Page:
Editor’s note: Today in “What’s the Story,” we answer a question from a reader who wants to know how the Dutch Gap got its name.
Here is the answer:
Prior to the construction of the Dutch Gap in 1879, along with the deepening, widening and straightening of de Nevue Creek, the city of Fond du Lac was often plagued with flooding following torrential rains and the spring melt.
According to the book, “The History of Fond du Lac County,” flood waters originating from the southern edge of the city would sweep down the Martin Road area and the old fairgrounds, forming an open ravine that would eventually cross Main Street and find its way into the East Branch of the Fond du Lac River, often leaving behind a wake of destruction and debris.
In 1877, William Koehne, a member of the Common Council, proposed in 1877 that a wide ditch be cut from Martin Road westward to the Fond du Lac River that would lessen the torrential flow and drain the surplus water. This plan was met with much opposition due to the cost. However, after a few flooding events in which outhouses, wooden sidewalks and fences were left floating around, the proposition carried and the ditch was cut in 1878, according to an excerpt in “The Business History of Fond du Lac.”
The origin of the monniker for the man-made watercourse is debated. According to late historian Ruth Shaw Worthing, since the section of the city that would benefit largely was occupied by Germans, the ditch became known as the Dutch Gap. However, local history buff and former managing editor of The Reporter Mike Mentzer noted that the late Eugene McLane, longtime director of the Fond du Lac Public Library, claimed that the waterway may well have been named after the construction of the Dutch Gap in Chesterfield County by Union forces during the Civil War in 1864.
City records show that the Dutch Gap was also known as the South Ditch.
City of Fond du Lac Public Works Director Jordan Skiff said that major work was done on the Dutch Gap during the Great Depression by the Conservation Workers of America. Substantial work was also performed on the waterway during the 1980s. Improvements included the placement of rock walls and rock-filled gabions along the ditch.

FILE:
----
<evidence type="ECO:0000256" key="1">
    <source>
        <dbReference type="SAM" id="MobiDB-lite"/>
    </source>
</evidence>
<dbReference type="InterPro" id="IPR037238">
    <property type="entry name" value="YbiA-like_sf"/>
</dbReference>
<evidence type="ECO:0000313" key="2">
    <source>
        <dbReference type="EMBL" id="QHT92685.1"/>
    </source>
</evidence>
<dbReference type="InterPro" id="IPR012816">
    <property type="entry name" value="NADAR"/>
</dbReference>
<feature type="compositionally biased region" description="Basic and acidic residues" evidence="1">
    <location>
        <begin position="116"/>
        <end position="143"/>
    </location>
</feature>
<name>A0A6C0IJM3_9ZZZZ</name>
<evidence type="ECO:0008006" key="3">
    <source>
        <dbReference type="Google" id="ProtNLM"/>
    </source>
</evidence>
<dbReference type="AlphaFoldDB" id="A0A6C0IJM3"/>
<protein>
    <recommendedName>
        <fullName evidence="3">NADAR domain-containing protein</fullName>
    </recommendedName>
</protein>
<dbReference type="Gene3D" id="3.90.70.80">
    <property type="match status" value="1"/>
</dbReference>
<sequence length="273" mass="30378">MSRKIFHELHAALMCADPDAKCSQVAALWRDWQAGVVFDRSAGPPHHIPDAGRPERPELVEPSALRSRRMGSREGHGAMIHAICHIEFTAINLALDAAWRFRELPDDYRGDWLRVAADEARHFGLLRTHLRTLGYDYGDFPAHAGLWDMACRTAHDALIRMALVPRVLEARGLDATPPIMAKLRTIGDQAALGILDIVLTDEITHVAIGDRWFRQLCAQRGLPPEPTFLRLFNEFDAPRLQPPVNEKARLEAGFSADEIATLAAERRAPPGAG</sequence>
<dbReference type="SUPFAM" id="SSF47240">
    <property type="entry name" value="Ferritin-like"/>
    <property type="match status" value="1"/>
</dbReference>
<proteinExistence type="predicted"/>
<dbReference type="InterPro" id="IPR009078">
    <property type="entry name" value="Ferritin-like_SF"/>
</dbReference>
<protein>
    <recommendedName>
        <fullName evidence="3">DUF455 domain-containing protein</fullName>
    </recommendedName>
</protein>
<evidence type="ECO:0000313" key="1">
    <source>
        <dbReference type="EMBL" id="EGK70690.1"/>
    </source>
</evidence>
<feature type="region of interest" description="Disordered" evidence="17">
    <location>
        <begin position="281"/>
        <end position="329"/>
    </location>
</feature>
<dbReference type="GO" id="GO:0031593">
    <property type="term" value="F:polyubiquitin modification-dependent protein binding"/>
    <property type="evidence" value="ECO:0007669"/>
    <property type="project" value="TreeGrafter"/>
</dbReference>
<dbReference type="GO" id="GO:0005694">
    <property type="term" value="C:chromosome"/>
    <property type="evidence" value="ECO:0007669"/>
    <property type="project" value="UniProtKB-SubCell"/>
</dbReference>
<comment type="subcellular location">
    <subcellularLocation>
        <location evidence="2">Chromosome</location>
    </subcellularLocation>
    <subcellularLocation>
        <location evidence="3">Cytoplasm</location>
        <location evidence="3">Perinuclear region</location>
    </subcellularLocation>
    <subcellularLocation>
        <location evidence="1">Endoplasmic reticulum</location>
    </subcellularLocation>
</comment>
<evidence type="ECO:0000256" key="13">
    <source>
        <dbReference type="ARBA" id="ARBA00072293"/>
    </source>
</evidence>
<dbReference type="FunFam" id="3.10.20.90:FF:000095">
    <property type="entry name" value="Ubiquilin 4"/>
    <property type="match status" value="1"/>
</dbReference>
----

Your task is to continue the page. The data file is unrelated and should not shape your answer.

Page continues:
“We also diverted the discharge point (of the Dutch Gap) toward the north to allow it to enter the river more smoothly,” Skiff said.
Mentzer, who lives along the Dutch Gap, says retention ponds built by the city over the years have also helped to minimize the impact of storm water moving through the ditch.
“When the Dutch Gap was the main drainage basin water would roar down through here like the Colorado River after a heavy rain,” Mentzer said. “Most of the time the water is about one-foot deep, but after a heavy rain it rises to six- to eight- feet deep and moves through here with tremendous velocity. When that happens, everything comes down the Gap — lawn chairs, firewood, anything left out close to the edge.”
Skiff said that the city continually watches for evidence of erosion along the waterway.
“We’ve put significant resources into repairs there every year. There’s at least one spot with erosion that we’re aware of right now,” Skiff said. “Due to budget constraints, we will likely not be cutting the vegetation from the waterway banks as often as we have in the past.”
Water running through a half-pipe flow line through Buttermilk Creek Park also empties into the Dutch Gap. The park was aptly named for the creek that once drained the Melrose Farm owned by the Galloway family.
Steve Kees, director of operations for the city, said at one time storm water collected in the ponds built in Buttermilk Creek Park. However, after much opposition from residents, the ponds were filled in and the half-pipe flow line was installed through the park, allowing the water to flow away quickly.
“There was talk at one time of the city filling in the Gap and running a huge culvert through here, but that would have come at an enormous cost,” Mentzer said. “Besides, it would take away the natural beauty of the area.”
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